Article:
In October of 2015, French duo Koola and Viv released a screenshot of a cat sitting in a dark alley, silhouetted by a hazy red light as the sun filtered in from some unknown opening above. This scene is the first glimpse of the as yet untitled “HK project,” an experiment in third-person exploration that promises to be a pioneering influence on the genre of “cat adventure videogame.” Early glimpses of gameplay send our feline protagonist across pipes and up air conditioner stairs, to its end goal of talking to a bunch of robots, probably.
Though the creators haven’t said much about the setting (“dystopian city”) or the time period (“indefinite”), early art shows robots lounging around the cramped hallways and a small flashing harness on the back of the cat. HK blends the legendary ominous aesthetic of the Kowloon Walled City with characters that seem more in line with the cute dog-bot that romped through the Recore trailer last year, complete with blinking blue eyes. In a piece of artwork released as a thank you to early supporters, one android reaches out tentatively to pet our furry friend. The robots scattered around the concept art don’t appear ominous at all—they actually seem pretty nice.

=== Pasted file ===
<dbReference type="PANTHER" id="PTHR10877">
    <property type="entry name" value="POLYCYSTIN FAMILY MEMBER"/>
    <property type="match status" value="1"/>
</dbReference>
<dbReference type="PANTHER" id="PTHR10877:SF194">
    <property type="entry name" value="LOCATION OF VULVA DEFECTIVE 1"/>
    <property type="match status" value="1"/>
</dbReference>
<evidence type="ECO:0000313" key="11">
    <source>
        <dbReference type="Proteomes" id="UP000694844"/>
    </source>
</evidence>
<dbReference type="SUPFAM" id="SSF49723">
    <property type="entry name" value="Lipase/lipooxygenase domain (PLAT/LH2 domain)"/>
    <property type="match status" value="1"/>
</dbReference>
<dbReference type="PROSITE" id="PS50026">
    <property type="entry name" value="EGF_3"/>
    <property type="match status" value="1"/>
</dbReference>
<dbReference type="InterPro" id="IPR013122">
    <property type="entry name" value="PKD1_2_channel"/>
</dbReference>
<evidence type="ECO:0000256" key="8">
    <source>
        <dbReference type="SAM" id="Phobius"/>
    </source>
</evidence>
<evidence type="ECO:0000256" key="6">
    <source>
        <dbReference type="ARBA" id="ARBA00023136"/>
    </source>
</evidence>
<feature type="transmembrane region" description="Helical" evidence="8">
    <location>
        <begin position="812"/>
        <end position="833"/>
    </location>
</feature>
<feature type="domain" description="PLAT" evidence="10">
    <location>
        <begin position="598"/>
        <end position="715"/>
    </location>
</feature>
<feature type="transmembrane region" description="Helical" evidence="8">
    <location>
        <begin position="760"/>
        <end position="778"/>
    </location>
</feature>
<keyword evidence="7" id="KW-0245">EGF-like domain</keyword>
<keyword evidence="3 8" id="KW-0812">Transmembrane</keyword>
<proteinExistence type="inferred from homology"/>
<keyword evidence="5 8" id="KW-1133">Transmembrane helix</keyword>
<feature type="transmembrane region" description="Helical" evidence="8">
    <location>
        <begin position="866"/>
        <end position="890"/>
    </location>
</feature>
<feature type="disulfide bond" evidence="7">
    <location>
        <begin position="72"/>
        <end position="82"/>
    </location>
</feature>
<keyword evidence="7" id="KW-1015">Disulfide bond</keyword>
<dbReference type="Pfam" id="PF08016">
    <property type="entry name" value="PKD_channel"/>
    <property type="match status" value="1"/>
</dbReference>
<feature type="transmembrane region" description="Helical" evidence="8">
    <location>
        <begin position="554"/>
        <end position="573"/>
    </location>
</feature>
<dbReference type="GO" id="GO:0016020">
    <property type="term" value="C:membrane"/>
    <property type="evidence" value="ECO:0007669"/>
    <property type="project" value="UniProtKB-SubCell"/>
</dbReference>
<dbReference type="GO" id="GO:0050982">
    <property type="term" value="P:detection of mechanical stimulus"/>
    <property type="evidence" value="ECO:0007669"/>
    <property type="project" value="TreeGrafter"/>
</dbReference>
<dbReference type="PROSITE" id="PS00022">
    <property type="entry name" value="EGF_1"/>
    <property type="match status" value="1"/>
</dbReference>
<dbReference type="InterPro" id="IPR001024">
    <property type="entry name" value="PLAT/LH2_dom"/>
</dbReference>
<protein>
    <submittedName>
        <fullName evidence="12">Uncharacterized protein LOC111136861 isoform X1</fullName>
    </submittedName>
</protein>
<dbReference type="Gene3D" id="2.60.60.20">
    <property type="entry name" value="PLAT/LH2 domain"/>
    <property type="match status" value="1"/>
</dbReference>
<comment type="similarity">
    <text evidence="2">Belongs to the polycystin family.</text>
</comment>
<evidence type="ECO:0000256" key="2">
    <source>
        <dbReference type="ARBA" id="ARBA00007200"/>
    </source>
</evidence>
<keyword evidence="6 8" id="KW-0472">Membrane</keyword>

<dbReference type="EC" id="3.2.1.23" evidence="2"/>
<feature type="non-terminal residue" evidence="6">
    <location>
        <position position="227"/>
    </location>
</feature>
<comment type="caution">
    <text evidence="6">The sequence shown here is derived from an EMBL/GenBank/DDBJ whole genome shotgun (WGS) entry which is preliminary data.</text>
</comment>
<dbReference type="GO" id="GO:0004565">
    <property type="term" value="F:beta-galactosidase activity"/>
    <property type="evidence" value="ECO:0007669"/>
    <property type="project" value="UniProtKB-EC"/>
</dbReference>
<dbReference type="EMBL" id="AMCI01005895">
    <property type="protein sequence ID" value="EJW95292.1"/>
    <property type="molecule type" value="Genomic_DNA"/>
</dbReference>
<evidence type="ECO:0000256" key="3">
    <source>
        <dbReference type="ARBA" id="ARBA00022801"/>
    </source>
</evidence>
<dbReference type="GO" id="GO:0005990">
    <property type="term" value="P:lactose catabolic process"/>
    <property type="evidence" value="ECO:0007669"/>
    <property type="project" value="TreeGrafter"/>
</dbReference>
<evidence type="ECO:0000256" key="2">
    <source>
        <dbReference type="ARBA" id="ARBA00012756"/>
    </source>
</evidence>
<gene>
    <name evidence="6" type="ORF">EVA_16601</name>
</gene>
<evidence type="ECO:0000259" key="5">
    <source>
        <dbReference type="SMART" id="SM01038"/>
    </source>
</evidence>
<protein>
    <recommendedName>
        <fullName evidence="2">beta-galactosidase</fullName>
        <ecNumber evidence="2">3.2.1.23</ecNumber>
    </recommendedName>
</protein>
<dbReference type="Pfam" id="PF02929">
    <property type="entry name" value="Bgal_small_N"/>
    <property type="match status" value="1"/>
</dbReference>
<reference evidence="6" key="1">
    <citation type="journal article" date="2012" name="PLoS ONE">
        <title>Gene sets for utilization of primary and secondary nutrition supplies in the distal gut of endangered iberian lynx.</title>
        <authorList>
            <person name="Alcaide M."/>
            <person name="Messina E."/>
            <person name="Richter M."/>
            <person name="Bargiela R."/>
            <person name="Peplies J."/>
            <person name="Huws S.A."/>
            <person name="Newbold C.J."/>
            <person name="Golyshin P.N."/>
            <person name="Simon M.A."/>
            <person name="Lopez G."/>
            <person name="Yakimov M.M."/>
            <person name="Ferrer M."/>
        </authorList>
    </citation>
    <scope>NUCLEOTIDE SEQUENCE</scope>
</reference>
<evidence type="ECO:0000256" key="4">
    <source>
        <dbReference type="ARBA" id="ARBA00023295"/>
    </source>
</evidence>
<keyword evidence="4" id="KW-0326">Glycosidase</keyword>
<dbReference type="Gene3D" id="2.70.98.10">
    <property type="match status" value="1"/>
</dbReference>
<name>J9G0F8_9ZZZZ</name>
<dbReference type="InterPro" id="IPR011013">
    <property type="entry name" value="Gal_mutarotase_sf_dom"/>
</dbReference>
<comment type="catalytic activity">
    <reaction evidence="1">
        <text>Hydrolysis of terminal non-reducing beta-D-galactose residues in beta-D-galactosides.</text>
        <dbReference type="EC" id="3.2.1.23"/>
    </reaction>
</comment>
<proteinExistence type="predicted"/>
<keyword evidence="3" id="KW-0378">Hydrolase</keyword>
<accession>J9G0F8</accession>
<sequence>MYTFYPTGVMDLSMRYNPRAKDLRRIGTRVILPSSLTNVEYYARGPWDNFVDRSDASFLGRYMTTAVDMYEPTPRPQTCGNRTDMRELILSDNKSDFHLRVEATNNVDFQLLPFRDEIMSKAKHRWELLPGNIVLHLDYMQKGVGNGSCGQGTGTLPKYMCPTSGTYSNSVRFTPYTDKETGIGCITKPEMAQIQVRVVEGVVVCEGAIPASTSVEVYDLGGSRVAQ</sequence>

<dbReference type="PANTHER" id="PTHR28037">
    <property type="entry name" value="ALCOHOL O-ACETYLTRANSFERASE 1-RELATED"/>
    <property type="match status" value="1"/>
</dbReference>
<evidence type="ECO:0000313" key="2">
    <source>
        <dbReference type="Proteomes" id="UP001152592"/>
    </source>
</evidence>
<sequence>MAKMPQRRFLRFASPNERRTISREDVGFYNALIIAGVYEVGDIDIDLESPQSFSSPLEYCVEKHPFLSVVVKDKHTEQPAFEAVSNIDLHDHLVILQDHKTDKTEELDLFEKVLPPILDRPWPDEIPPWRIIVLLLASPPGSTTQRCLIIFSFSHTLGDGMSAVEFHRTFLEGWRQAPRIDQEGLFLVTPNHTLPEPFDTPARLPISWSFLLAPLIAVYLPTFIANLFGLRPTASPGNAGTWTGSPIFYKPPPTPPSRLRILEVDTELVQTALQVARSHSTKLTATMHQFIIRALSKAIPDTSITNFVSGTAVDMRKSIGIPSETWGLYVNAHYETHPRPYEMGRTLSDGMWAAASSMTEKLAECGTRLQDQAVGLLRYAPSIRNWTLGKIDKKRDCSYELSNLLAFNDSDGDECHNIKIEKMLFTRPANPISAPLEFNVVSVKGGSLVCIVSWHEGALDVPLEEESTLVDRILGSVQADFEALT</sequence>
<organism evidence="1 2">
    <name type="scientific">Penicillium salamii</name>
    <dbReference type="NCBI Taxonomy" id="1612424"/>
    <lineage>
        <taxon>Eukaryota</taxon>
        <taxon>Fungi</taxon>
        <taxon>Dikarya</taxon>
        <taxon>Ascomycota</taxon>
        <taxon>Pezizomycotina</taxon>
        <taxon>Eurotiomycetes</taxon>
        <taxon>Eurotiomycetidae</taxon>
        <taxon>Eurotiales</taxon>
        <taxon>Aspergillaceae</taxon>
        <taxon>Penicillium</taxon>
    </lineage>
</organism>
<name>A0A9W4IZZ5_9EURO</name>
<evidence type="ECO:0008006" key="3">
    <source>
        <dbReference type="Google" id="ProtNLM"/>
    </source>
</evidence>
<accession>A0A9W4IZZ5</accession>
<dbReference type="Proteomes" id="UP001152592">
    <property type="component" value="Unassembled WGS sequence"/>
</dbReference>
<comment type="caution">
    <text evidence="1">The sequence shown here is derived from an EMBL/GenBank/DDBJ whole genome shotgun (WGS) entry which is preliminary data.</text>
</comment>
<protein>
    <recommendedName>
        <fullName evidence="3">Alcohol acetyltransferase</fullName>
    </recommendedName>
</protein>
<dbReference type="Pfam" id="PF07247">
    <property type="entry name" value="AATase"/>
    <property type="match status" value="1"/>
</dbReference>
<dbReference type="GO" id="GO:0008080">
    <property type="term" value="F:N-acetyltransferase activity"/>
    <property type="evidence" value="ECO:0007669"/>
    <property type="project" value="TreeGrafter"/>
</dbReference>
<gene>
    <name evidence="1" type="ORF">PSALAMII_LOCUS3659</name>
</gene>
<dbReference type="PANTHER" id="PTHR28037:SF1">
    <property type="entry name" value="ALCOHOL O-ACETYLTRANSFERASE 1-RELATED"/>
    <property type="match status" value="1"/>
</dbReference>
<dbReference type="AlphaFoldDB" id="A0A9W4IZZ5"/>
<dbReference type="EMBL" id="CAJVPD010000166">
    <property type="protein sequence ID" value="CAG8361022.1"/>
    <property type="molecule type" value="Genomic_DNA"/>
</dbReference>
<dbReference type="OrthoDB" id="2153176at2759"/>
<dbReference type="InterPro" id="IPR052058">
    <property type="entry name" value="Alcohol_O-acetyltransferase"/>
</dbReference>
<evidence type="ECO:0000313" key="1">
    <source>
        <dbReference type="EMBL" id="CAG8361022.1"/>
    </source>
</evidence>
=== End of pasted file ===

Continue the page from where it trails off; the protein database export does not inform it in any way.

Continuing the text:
HK is by no means the first game to tackle Kowloon as an environment. Its density and crime rate made it an ideal backdrop for films about seedy activities like Bloodsport (1988) and Crime Story (1993), inspiring dystopian images of cramped cities in all sorts of media. You can explore the Walled City in both Call of Duty: Black Ops (2010) and Shadowrun: Hong Kong (2015), but neither of them feature a protagonist as charming as this one. It’ll be up to the HK project to prove to us that their Kowloon will be something other than a refuge for gangsters and villains, but if what they’ve given us so far is any indication, that won’t be a problem.
The HK project is still pretty vague in its description, and the only hint at a release date is “not soon,” but Koola and Viv are hard at work making HK’s kitty as cuddly as possible. They ask only for comments and virtual hugs as they continue their journey.